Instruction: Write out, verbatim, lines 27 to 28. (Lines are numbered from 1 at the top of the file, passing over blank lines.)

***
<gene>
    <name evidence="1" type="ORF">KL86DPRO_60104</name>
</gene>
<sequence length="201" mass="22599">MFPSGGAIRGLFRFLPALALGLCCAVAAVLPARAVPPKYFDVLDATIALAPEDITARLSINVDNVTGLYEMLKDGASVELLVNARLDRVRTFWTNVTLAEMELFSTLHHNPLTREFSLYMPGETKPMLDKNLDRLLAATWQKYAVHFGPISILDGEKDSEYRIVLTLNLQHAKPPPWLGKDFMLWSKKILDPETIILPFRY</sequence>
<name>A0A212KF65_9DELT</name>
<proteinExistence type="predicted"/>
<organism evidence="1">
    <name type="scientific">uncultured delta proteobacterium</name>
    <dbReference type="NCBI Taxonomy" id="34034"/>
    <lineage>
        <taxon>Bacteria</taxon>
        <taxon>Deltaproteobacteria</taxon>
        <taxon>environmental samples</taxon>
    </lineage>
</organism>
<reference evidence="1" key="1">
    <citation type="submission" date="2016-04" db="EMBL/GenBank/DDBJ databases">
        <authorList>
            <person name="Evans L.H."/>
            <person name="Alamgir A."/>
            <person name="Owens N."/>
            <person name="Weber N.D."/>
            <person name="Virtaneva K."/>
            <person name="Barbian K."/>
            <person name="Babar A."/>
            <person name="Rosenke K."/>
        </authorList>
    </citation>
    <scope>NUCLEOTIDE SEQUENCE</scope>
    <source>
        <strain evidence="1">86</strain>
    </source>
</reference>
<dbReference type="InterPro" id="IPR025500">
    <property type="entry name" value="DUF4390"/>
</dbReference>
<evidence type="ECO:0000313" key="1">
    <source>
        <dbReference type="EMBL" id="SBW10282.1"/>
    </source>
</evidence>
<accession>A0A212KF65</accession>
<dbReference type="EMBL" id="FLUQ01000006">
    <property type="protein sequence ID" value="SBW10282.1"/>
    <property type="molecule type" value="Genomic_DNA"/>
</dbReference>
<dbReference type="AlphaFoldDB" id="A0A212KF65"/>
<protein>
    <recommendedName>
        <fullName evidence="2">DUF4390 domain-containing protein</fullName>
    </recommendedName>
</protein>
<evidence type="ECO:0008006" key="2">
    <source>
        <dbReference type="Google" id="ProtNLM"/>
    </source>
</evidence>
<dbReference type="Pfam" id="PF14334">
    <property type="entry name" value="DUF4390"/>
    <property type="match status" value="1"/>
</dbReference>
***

        </authorList>
    </citation>